Gas Cabinets and Gas Boxes Gas boxes are a typical 1/4-inch delivery system, with assumed that regulated gas of no greater than 50 psi will be used in furnaces, chemical vapor deposition (CVD) tools, and etch reactors. Systems are designed for flows no greater than 30 slm. Cylinder storage problems are simplified because the use of gas cabinets encourages separation of gases according to their hazard classification. Separation of gases becomes standard procedure, as opposed to indiscriminate storage and grouping. For example, corrosives, oxidizers, flammables and toxics can be separated and grouped into separate cabinets. Not only will this satisfy both the national and local fire and building codes, but it is also safer in the event of component failure or leakage.
Gas Cabinet Objectives A properly designed gas cabinet system will fulfill the following objectives: To control air flow around compressed gas cylinders and manifolds - isolating hazardous gases from operators To minimize hazards from compressed gases in event of a fire external or internal to the gas cabinet Maintenance of gas integrity Automatic shutoff of gas in the event of catastrophic failure Effective control of residual gas during cylinder changeout A gas cabinet with panel-mounted manifolds.
Materials of Construction Use of 12 gauge steel or thicker for the cabinet and door will ensure sturdiness and also provide a half-hour or more of fire protection. If poisonous gases are to be kept in the cabinet, an access port or window must be provided so the cylinder valves can be closed and leaks detected without opening the cabinet door and compromising the exhaust system. Must have self-closing doors, self-closing limited access ports or fire rated windows. Gas cabinets, cylinders and delivery lines must be seismic braced. Provide welded connections or exhausted enclosures for all Class I & II gases. For corrosive gases, primary piping shall be constructed of inert materials, or secondary containment shall be provided. Provide an approved manual activation control for all Class I & II gases. Material compatibility is an important consideration in selecting equipment for gas applications. An improper selection can result in problems ranging from corrosion- caused contaminants to catastrophic failure. It is recommended that users be aware of any potential hazard before using a gas and take the proper precautions.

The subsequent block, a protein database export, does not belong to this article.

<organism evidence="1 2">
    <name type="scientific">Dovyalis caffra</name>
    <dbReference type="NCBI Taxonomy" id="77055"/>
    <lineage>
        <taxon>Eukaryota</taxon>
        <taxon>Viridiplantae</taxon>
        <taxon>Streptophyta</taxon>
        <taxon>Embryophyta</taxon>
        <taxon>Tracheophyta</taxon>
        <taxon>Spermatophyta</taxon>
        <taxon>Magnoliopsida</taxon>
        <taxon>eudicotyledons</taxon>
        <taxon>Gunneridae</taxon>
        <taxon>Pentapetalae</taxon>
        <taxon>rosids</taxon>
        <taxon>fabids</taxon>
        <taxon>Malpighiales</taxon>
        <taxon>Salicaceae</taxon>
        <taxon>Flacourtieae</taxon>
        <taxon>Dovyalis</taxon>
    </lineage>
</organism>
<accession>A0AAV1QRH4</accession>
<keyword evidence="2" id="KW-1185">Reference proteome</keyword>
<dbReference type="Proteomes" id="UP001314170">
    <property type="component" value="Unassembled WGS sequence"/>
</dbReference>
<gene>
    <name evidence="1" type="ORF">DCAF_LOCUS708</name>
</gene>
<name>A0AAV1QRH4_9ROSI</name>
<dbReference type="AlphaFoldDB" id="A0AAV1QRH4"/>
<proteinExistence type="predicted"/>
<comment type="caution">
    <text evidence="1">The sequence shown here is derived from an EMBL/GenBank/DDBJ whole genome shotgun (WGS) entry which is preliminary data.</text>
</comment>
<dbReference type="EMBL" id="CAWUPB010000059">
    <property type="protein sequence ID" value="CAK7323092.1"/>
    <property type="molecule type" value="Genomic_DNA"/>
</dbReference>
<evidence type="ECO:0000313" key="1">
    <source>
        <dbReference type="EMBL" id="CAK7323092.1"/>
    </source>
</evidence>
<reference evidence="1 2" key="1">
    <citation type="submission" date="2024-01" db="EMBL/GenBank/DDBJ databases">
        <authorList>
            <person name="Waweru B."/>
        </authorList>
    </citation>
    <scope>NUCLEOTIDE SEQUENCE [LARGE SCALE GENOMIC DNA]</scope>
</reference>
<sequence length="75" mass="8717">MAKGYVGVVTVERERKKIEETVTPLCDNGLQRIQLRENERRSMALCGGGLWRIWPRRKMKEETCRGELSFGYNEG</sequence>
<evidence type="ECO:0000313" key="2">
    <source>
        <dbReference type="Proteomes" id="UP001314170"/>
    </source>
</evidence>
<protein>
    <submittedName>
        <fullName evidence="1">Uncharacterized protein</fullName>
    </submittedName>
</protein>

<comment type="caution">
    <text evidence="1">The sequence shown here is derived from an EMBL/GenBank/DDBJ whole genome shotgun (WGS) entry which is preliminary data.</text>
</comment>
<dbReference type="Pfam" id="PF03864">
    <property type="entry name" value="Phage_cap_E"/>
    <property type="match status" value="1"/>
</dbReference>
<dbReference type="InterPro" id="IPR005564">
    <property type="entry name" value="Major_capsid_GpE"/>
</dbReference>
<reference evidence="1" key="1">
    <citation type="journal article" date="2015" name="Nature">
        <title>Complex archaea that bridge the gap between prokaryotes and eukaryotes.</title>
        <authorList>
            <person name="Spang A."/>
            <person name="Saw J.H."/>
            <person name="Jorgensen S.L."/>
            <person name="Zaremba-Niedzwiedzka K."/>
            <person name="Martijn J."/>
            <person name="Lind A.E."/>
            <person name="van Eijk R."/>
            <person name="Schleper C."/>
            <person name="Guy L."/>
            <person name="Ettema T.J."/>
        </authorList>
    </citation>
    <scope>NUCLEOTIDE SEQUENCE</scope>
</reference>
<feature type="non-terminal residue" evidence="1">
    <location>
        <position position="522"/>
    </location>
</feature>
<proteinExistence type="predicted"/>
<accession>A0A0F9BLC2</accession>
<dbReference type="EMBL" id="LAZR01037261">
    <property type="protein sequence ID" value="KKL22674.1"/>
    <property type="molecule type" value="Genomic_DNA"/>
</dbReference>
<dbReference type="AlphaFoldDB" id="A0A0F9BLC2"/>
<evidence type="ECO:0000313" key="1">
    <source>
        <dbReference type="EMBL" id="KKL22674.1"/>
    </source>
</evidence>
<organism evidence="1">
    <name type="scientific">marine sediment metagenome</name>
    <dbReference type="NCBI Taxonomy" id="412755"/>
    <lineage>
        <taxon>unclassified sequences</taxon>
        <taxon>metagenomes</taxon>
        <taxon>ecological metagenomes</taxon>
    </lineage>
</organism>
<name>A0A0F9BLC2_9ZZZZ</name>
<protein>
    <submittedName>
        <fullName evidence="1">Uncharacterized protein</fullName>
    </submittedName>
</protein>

Ventilation In order to provide containment of potentially dangerous gases, cabinet exhaust systems should be designed with the capability to allow an average of 200 linear feet per minute (61 linear meters per minute) of air to pass through the cabinet with the access window open with a minimum single point of 150 linear feet per minute (45.7 linear meters per minute). This is roughly equivalent to 13 air changes per minute. A ventilated gas cabinet facilitates the safe management of the gases stored within it. To ensure ventilation is working as specified, a photohelic gauge is used to monitor static pressure in the duct. Gas cabinets must be connected to an abatement (treatment) system. No exterior storage area shall be within 75 feet of a fresh air intake. Cabinets shall be constructed to sweep the exhaust by the cylinder connection and gas manifold, preventing pocketing of gases or dead spaces.
Fire Protection As an extra measure of fire protection, all gas cabinets shall be equipped with an integral sprinkler system. While exact requirements may vary with the specific application, a typical sprinkler would have a fusible link rated at about 135°F (57°C) and a flow capability of approximately 40 GPM (2.524 L/s). If used with corrosive gases, they must be coated for protection from corrosion. No smoking signs must be posted within 25 feet of outdoor storage, use, and handling areas. Provide a local manual emergency alarm, emergency telephone, or signaling device where Class I & II gases are transported through exit corridors or exit enclosures.